Almost immediately, the overthrow of the Qaddafi regime blew back in the faces of the powers who had supported it. Within a month, Mokhtar Belmokhtar gave an interview to the Mauritanian news agency ANI proclaiming that his group, Al Qaeda in the Islamic Maghreb, had been "one of the main beneficiaries" of weapons smuggled out of Libya’s abandoned stockpiles. For years, nomadic ethnic Tuaregs from Northern Mali and Niger had migrated into Libya during droughts and famines to join the ranks of Qaddafi’s Islamic Legion in exchange for a steady paycheck, or to flee government forces after unsuccessful attempts at rebellion. Post-revolution, however, their old loyalties made them enemies of the new regime, and they fled back into Mali. Many of them brought their weapons with them. With a long and storied history of nationalist rebellions – taking up arms against the French colonial government from 1916-1917, the Malian government from 1962-1964, and the Malian and Nigerien governments from 1990-1995 and again from 2007-2009 – these fiercely independent people capitalized on their opportunity. Forming the Movement for the National Liberation of Azawad (the Tuareg name for the Saharan region of Northern Mali), former rebel leaders began jockeying for positions of power in the organization. One such leader, the infamous Iyad ag-Ghaly, labeled the "undisputed leader" of the 1990 rebellion by Radio France Internationale, was rebuffed over questionable loyalties and Islamist leanings, breaking off instead to form Ansar Dine to compete for power in the contested region. The MNLA began engaging in open revolt in January of 2012, running roughshod over a Malian army wholly unprepared to stand and fight against a well-armed resistance movement motivated by nationalist fervor. Citing the Malian government’s failure to effectively put down the rebellion, Captain Amadou Sanogo led a military coup in the capital city of Bamako on March 21st, further jeopardizing the army’s already tenuous hold on its Saharan territory. By April 1st, the MNLA had taken advantage of the situation and succeeded in taking control of northern Mali’s three main cities. Five days later came the declaration of independence of Azawad, in which their spokesman, Mossa ag Attaher, emphasized the secular, democratic nature of the newly-declared state. On the very same day, Ansar Dine began vocalizing their own objections to this arrangement.

Up to that point, there had been some semblance of grudging cooperation between Ansar Dine and the MNLA. Though both groups denied any formal coordination in military operations, their aims in opposing the central government in Bamako and establishing control of the country’s Saharan north had run largely congruent. After driving the Malian forces out of the territory, however, their differences became tripwires for escalations in violence. While the MNLA wanted an independent, secular state and self-determination in the Tuareg homelands, Ansar Dine viewed the establishment of their authority in Azawad as a gateway to imposing their version of Sharia on the entire country. One of the group’s officials had even stated explicitly that "Our war is a holy war. We are against rebellions. We are against independence." In an effort to secure some of the weaponry smuggled out of Libya, Ag Ghaly had entered Ansar Dine into a marriage of convenience with Al Qaeda in the Islamic Maghreb. Under this framework, the two groups would take great care to ensure the public appearance of distance between their organizations. In effect, this cooperation would provide Ag Ghaly with the men and munitions he needed to contest the control of Azawad by the MNLA. By May 26th, Ansar Dine had gained enough traction to force the MNLA’s hand in signing an accord in which the two sides would meet halfway. The Islamist rebel factions would accept the independence of Azawad, while the secular factions would agree to the imposition of a Sharia interpretation which was only slightly less strict than the one Ansar Dine had originally fought for. A week later, the MNLA renounced the deal. By June 9th, the two sides clashed openly in Kidal, one of Northern Mali’s three largest cities. On Tuesday, June 26th, tensions between the groups came to a head in the city of Gao, where the largely non-Tuareg local population opposed the partition of Mali and rose up in support of the jihadists, culminating in a gun battle which left 20 people dead. On Thursday, Ansar Dine issued a two-hour ultimatum to the MNLA in Timbuktu to leave the city and its environs. By Friday, Mokhtar Belmokhtar had entered the city to join Iyad Ag Ghaly for his victory lap.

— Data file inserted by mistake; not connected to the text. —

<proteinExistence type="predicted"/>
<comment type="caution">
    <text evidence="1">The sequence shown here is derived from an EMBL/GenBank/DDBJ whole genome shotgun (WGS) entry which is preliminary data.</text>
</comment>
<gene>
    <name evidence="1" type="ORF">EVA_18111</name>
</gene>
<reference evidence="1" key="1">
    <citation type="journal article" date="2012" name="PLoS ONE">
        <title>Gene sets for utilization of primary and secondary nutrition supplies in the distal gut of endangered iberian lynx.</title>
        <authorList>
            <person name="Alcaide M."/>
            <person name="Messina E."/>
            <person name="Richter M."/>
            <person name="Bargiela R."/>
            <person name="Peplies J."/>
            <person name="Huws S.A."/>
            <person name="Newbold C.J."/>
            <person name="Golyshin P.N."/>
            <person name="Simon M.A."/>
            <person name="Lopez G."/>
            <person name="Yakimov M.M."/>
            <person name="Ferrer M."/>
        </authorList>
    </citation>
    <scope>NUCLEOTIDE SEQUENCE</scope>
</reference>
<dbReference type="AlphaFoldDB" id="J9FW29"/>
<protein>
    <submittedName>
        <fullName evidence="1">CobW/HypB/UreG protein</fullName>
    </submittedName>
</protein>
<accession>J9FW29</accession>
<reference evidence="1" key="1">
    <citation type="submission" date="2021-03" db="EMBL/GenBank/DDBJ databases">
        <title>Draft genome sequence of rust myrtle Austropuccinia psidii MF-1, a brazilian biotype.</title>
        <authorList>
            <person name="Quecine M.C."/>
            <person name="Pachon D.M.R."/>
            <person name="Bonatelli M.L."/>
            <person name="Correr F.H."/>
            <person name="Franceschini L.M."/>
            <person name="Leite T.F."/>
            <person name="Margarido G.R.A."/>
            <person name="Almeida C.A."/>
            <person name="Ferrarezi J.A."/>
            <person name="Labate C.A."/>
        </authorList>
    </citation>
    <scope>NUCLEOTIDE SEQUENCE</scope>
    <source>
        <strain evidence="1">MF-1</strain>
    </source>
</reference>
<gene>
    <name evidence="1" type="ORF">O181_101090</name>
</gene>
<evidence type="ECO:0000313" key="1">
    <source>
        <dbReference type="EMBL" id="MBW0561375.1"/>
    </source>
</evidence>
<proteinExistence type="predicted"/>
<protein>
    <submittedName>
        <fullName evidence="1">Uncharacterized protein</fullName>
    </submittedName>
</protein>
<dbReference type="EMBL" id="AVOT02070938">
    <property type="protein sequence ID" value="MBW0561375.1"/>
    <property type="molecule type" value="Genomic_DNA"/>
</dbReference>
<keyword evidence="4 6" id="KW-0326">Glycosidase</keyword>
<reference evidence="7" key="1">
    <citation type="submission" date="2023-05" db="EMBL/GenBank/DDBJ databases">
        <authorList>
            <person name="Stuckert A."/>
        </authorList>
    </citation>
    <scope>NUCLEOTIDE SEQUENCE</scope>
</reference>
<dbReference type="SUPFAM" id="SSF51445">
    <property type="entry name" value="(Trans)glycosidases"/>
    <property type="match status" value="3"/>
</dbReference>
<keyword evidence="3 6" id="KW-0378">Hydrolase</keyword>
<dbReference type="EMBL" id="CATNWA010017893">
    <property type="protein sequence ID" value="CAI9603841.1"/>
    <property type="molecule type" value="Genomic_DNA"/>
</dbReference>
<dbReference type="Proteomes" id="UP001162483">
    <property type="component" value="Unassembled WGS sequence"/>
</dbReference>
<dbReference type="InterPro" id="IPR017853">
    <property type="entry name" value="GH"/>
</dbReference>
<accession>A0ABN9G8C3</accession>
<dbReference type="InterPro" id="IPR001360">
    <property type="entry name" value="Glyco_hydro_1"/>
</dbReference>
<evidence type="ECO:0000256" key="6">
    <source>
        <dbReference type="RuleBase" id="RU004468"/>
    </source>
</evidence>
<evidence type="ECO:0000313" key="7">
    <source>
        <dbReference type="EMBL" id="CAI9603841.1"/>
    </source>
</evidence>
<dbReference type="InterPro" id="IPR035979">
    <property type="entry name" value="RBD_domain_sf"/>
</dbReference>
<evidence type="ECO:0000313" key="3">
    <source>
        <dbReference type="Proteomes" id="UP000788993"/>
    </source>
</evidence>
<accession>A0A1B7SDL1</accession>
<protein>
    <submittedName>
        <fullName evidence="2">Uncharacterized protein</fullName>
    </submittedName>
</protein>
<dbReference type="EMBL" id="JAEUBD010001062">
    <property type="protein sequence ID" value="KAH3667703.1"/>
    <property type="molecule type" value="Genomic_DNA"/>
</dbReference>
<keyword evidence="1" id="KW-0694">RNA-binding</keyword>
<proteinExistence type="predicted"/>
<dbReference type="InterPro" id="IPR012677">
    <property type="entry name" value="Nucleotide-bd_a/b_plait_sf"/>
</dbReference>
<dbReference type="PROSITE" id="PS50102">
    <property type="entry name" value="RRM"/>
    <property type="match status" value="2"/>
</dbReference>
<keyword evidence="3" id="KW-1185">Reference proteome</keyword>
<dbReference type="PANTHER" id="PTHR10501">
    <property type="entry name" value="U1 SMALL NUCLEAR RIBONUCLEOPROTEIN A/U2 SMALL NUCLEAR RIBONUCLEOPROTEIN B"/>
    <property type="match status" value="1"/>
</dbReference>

From then on, Tuareg hopes for an independent Azawad began to fade. Beginning in September, French President Francois Hollande began requesting an authorization to intervene militarily in Mali from the United Nations, receiving vocal support from Hillary Clinton. By this point, however, the Malian government had only been willing to request military help from the Economic Community of West African States, calculating that the Malian body politic might be averse to military intervention by its former colonial rulers. By November 28th, the MNLA had effectively lost control over the entirety of Azawad to Ansar Dine and their allies. Realizing the futility of the situation, the junta in Bamako sent an official request for military assistance to officials in Paris, which was granted in UNSC Resolution 2085. Flying from Epervier air force base in N’Djamena, the capital city of Chad, another former colony and strong French ally, the French air force began assaults on Ansar Dine-controlled cities on January 11th. Some more astute French officials cautioned that this could trigger a new wave of retaliatory attacks, this time from black sub-Saharan Africans – a group who had not previously been associated with terrorism against French targets. These warnings, however, did not deter Clinton’s push for further US escalation of the conflict, committing American forces to logistics support within days of the first French operations. This support was further expanded by the administration only a few weeks later.